P1087:4, 99:2.1 Institutional religion cannot afford inspiration and provide leadership in this impending world-wide social reconstruction and economic reorganization because it has unfortunately become more or less of an organic part of the social order and the economic system which is destined to undergo reconstruction. Only the real religion of personal spiritual experience can function helpfully and creatively in the present crisis of civilization.
P1087:5, 99:2.2 Institutional religion is now caught in the stalemate of a vicious circle. It cannot reconstruct society without first reconstructing itself; and being so much an integral part of the established order, it cannot reconstruct itself until society has been radically reconstructed.
P1087:6, 99:2.3 Religionists must function in society, in industry, and in politics as individuals, not as groups, parties, or institutions. A religious group which presumes to function as such, apart from religious activities, immediately becomes a political party, an economic organization, or a social institution. Religious collectivism must confine its efforts to the furtherance of religious causes.
P1087:7, 99:2.4 Religionists are of no more value in the tasks of social reconstruction than nonreligionists except in so far as their religion has conferred upon them enhanced cosmic foresight and endowed them with that superior social wisdom which is born of the sincere desire to love God supremely and to love every man as a brother in the heavenly kingdom. An ideal social order is that in which every man loves his neighbor as he loves himself.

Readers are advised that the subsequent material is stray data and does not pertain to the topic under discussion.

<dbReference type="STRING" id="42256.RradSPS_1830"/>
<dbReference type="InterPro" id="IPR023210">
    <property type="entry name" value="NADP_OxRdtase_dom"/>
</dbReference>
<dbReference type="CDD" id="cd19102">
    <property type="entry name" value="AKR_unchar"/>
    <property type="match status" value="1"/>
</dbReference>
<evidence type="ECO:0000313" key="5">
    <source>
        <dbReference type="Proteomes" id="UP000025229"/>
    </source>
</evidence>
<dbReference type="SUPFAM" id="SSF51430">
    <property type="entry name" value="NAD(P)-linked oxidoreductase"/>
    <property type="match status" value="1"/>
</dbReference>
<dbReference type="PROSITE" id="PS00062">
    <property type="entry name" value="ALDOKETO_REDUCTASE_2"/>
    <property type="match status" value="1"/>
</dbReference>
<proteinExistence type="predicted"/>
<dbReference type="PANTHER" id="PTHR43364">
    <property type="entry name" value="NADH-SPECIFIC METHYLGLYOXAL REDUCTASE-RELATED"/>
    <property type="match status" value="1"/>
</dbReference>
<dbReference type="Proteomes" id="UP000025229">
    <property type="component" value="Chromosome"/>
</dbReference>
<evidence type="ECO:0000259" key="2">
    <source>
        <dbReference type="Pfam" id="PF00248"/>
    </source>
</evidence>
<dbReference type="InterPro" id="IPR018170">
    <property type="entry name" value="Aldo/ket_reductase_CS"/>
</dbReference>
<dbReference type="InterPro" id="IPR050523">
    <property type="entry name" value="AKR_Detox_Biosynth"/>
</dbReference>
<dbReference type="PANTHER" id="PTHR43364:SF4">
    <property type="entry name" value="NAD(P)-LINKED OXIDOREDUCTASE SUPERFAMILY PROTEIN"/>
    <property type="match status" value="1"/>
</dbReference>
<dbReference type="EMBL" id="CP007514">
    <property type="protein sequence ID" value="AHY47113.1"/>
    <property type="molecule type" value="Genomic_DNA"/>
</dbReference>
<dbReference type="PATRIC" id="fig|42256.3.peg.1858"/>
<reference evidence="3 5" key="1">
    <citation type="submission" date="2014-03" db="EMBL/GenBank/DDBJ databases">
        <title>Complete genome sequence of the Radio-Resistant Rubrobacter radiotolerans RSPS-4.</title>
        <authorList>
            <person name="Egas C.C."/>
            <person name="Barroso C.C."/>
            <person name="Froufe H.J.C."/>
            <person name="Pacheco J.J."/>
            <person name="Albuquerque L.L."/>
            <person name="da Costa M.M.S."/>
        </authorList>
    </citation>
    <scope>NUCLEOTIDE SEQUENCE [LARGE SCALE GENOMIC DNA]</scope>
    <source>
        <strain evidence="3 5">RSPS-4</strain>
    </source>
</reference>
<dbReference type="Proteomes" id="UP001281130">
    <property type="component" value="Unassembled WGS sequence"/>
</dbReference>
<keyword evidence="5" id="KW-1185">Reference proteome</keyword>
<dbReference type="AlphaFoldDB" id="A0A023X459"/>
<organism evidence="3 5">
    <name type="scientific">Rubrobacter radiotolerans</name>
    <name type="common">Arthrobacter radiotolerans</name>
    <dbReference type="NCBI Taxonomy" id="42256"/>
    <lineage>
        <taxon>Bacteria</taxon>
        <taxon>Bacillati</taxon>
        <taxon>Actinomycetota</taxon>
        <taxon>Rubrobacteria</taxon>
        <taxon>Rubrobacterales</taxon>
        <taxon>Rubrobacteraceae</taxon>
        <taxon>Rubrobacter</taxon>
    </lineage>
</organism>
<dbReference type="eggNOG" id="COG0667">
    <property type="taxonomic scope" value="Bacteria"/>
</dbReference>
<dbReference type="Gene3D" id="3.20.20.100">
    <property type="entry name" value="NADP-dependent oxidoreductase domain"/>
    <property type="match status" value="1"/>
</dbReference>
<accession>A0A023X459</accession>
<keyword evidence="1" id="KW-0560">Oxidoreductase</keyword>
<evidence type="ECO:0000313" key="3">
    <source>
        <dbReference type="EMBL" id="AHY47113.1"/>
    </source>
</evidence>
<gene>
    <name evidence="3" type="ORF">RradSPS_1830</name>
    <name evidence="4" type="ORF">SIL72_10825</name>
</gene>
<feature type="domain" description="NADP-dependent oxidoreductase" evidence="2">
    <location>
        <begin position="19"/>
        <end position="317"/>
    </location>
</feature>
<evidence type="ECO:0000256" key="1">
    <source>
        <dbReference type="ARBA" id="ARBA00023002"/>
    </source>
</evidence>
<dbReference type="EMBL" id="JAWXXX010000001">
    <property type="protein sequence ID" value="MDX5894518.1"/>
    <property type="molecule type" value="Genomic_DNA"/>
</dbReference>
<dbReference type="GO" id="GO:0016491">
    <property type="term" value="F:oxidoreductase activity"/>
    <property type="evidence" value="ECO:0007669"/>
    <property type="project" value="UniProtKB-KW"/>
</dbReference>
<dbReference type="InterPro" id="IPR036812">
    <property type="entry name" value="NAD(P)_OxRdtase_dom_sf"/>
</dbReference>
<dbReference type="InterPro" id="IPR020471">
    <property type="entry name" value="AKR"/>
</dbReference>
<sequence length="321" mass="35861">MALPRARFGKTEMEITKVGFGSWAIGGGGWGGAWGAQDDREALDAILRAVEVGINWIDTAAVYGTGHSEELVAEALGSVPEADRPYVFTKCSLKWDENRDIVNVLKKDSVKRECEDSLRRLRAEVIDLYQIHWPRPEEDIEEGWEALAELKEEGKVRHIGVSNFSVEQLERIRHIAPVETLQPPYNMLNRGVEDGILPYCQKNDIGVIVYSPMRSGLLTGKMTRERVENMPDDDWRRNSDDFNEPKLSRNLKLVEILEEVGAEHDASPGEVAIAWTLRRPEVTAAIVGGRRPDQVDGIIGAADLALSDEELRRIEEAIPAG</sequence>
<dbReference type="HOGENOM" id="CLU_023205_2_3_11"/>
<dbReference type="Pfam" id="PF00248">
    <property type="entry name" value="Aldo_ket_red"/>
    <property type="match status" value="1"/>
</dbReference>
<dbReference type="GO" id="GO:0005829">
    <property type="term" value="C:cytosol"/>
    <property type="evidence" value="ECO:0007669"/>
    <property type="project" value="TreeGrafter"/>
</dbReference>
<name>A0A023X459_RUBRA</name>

P1087:8, 99:2.5 The institutionalized church may have appeared to serve society in the past by glorifying the established political and economic orders, but it must speedily cease such action if it is to survive. Its only proper attitude consists in the teaching of nonviolence, the doctrine of peaceful evolution in the place of violent revolution -- peace on earth and good will among all men.
P1088:1, 99:2.6 Modern religion finds it difficult to adjust its attitude toward the rapidly shifting social changes only because it has permitted itself to become so thoroughly traditionalized, dogmatized, and institutionalized. The religion of living experience finds no difficulty in keeping ahead of all these social developments and economic upheavals, amid which it ever functions as a moral stabilizer, social guide, and spiritual pilot. True religion carries over from one age to another the worth-while culture and that wisdom which is born of the experience of knowing God and striving to be like him.